|Publication number||US4141339 A|
|Application number||US 05/816,130|
|Publication date||Feb 27, 1979|
|Filing date||Jul 15, 1977|
|Priority date||Jul 15, 1977|
|Publication number||05816130, 816130, US 4141339 A, US 4141339A, US-A-4141339, US4141339 A, US4141339A|
|Original Assignee||Westinghouse Electric Corp.|
|Export Citation||BiBTeX, EndNote, RefMan|
|Patent Citations (6), Referenced by (28), Classifications (12)|
|External Links: USPTO, USPTO Assignment, Espacenet|
1. Field of the Invention
The invention pertains to the art of solar energy collectors of the type in which air is used as the heat transfer medium to carry heat from the collector to its location of use.
2. Description of the Prior Art
Those conversant with the art of solar collectors as it currently exists are aware that many different arrangements of solar collector modules of the air type have been manufactured and marketed with the basic elements including, as in the case of the present invention, an absorber, heat exchanger surface for transferring the solar heat to the air to be heated, a transparent glass or plastic cover to permit the solar insolation to be absorbed by the plate and reduce heat loss back away from the absorber, a box or frame containing the absorber and connected to the covers and cooperating with the absorber plate to provide a passage for the flow of air through the box, and thermal insulation for limiting heat losses from the box. While typically the currently available collector modules are normally installed exteriorly of a finished exterior surface, such as a roof, of a building it is known to integrate some of the collector modules into the building structure to form a part thereof.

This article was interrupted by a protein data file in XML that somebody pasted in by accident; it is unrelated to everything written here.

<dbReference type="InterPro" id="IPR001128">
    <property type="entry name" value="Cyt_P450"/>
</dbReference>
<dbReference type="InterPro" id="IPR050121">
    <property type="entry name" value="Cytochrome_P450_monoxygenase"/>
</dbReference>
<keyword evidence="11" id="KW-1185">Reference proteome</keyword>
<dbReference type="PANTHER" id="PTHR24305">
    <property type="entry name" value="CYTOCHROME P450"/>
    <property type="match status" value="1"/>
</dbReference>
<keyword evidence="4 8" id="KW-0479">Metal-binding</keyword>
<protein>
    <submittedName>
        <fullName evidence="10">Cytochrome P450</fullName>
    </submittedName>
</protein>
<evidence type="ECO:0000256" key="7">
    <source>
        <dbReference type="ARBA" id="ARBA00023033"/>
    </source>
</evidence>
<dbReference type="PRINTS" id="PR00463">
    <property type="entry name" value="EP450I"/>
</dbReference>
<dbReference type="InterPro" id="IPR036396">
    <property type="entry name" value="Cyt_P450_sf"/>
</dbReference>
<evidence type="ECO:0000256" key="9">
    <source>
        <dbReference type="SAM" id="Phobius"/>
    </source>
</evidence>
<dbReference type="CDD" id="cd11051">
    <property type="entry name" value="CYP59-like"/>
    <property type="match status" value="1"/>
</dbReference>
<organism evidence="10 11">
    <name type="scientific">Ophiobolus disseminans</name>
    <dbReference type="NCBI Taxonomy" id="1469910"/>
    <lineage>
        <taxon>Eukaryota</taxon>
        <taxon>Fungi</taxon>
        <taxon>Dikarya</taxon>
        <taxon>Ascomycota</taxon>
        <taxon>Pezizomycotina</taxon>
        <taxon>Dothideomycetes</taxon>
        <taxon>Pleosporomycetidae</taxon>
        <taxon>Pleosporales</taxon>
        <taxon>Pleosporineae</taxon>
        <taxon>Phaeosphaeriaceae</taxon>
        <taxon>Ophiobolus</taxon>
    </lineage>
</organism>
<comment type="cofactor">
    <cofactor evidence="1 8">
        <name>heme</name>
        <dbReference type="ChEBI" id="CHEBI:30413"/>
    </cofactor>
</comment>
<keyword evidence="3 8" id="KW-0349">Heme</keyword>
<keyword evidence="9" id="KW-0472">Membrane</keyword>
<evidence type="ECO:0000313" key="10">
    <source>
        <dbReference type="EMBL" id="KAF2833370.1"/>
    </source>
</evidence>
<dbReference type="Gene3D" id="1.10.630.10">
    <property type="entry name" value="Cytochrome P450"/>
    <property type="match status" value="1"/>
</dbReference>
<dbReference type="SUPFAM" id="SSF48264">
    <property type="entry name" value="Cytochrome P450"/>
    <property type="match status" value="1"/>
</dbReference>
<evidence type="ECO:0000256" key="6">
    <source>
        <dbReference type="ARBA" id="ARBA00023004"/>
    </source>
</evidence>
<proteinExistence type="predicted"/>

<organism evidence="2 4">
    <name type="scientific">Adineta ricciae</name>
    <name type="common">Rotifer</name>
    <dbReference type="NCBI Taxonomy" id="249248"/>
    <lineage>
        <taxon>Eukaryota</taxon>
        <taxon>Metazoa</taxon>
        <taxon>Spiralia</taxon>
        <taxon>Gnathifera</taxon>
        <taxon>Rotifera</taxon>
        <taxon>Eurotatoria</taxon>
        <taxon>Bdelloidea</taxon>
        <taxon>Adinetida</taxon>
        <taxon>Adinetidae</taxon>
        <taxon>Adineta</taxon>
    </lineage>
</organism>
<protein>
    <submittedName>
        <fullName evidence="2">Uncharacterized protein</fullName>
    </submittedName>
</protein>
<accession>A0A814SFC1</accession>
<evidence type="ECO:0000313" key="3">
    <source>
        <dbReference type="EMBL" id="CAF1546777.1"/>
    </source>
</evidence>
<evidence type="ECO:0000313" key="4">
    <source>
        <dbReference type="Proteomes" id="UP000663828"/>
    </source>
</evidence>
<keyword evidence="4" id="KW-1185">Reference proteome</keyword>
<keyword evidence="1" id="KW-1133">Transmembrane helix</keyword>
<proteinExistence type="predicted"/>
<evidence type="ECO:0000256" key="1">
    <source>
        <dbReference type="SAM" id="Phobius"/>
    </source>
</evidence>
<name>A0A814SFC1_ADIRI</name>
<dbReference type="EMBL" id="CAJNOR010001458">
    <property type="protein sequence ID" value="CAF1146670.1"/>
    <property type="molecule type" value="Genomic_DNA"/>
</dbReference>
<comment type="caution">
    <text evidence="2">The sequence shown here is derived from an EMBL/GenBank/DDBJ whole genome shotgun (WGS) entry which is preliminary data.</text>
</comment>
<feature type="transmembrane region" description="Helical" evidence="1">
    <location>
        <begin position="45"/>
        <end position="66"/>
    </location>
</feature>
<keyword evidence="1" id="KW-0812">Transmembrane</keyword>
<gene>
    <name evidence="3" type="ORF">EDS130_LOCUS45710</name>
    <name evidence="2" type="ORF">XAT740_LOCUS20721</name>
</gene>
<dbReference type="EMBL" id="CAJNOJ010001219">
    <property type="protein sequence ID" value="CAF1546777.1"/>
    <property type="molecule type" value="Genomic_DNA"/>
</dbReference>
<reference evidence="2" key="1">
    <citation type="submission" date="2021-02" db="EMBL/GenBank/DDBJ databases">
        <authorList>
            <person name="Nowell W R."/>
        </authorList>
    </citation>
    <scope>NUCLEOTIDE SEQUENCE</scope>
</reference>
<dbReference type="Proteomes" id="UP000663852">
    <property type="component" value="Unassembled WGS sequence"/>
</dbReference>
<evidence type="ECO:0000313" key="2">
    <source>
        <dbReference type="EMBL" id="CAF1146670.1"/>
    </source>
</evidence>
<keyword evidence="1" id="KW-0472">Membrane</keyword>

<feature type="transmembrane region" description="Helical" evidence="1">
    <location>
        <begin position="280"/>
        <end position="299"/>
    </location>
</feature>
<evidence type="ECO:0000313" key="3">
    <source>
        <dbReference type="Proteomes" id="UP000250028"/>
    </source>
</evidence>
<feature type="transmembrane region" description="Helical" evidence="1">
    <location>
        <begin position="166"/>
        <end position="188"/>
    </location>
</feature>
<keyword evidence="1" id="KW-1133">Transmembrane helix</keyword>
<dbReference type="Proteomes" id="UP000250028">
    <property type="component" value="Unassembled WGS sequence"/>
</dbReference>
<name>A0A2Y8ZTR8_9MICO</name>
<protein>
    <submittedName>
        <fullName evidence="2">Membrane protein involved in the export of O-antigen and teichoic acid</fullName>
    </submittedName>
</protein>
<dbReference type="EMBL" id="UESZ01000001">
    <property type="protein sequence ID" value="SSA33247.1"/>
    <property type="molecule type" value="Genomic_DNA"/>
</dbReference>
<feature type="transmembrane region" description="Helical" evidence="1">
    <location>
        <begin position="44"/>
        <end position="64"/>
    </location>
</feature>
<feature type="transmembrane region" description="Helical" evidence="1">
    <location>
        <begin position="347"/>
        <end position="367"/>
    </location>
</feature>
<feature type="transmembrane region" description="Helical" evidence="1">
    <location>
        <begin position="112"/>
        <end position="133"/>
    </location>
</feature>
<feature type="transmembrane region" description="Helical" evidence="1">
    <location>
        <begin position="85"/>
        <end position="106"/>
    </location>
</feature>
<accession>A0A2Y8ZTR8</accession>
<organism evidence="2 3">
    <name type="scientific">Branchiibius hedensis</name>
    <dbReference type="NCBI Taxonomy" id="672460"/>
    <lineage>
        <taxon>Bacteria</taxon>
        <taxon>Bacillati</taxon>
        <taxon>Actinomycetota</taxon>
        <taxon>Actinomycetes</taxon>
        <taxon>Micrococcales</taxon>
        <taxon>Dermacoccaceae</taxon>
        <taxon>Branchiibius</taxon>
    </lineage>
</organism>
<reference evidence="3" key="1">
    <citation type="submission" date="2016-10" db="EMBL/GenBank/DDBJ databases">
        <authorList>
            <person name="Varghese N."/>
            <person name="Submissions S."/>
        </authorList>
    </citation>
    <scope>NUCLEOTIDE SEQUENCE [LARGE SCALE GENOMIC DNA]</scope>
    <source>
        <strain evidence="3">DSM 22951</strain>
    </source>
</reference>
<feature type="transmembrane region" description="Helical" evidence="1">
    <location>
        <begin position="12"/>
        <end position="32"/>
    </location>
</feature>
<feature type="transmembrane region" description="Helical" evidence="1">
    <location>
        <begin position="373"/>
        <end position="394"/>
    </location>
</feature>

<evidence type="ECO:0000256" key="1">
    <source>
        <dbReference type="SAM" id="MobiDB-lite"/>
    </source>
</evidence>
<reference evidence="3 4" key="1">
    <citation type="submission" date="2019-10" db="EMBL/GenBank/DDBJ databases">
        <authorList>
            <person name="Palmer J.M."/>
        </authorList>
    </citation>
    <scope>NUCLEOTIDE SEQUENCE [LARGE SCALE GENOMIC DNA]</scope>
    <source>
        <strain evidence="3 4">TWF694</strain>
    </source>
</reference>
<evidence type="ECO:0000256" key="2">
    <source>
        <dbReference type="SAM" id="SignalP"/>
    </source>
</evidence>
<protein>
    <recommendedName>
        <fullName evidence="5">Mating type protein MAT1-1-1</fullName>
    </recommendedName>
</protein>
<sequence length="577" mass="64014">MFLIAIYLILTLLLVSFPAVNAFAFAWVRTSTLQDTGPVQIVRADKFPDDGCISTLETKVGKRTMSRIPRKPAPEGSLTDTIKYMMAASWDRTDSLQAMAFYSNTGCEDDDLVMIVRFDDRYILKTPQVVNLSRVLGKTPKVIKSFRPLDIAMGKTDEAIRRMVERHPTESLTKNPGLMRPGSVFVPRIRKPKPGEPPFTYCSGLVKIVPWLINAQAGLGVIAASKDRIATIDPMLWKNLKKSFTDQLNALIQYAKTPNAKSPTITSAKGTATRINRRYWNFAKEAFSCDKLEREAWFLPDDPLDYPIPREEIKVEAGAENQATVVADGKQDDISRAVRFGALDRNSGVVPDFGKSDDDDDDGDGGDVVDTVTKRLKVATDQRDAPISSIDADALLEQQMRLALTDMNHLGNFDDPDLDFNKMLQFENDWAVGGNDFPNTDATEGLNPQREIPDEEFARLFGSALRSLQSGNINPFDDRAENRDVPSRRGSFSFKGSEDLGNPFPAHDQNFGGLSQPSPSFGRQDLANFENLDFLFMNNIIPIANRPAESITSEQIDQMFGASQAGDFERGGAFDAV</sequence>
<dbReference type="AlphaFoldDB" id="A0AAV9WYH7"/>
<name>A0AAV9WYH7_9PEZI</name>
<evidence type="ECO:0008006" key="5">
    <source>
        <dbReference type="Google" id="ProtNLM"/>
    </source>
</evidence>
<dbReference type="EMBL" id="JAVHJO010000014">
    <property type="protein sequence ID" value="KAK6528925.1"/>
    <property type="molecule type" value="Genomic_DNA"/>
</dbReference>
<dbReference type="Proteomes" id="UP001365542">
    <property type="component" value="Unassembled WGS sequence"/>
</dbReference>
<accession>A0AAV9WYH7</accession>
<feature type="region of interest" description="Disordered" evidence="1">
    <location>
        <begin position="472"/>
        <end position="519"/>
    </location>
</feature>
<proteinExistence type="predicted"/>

The typical commercial collectors available include a box or frame of metal construction such as extruded aluminum or rolled steel and the assembly of the component parts of the collector with the box involves gaskets, hole drilling, and fastening with bolts and nuts or screws. The metal frame is expensive, adds considerable weight, and the assembly process including the fastening incurs substantial labor costs. A typical glass covered collector of the type of construction described and having nominal dimensions of about 2 feet × 8 feet will weigh in the neighborhood of 100 lbs. or more. As a result, such heavy collectors are not only relatively expensive to make, but are also more expensive to ship, and considerably more difficult to handle in installation.
The aim of my invention is to provide a relatively lightweight, materially lower cost and easier to handle solar collector which is also adapted to be integrated into the building structure to form a part thereof.
In accordance with my invention, the use of a metal frame in conjunction with the air box is avoided by forming a frame member from a relatively low density rigid thermal insulating material, and securing the upper edges of the upwardly open box to a glazing cover, with an adhesive-sealant which has the property of flexibility in maintaining its sealing and bonding character throughout the variations in temperature to which the solar collector is subjected, thereby accommodating the differential expansion of the box relative to the cover without losing either the securing or sealing effect, or resulting in warping of the cover. Preferably the cover comprises an integral unit of a pair of spaced apart fiberglass reinforced plastic sheets in a sandwich arrangement with a sealed interior air space. The box contains an absorber plate which, with the bottom of the box, defines the passage through which the air to be heated flows.
In a sense then, the approach to my invention may be viewed in one aspect as a lightweight, flexibility approach in that the box and cover are yieldable relative to each other to accommodate the forces arising from differential expansion, in contrast to the approach of the prior art devices which, in my view, are a heavyweight, overly strong rigid approach to the device.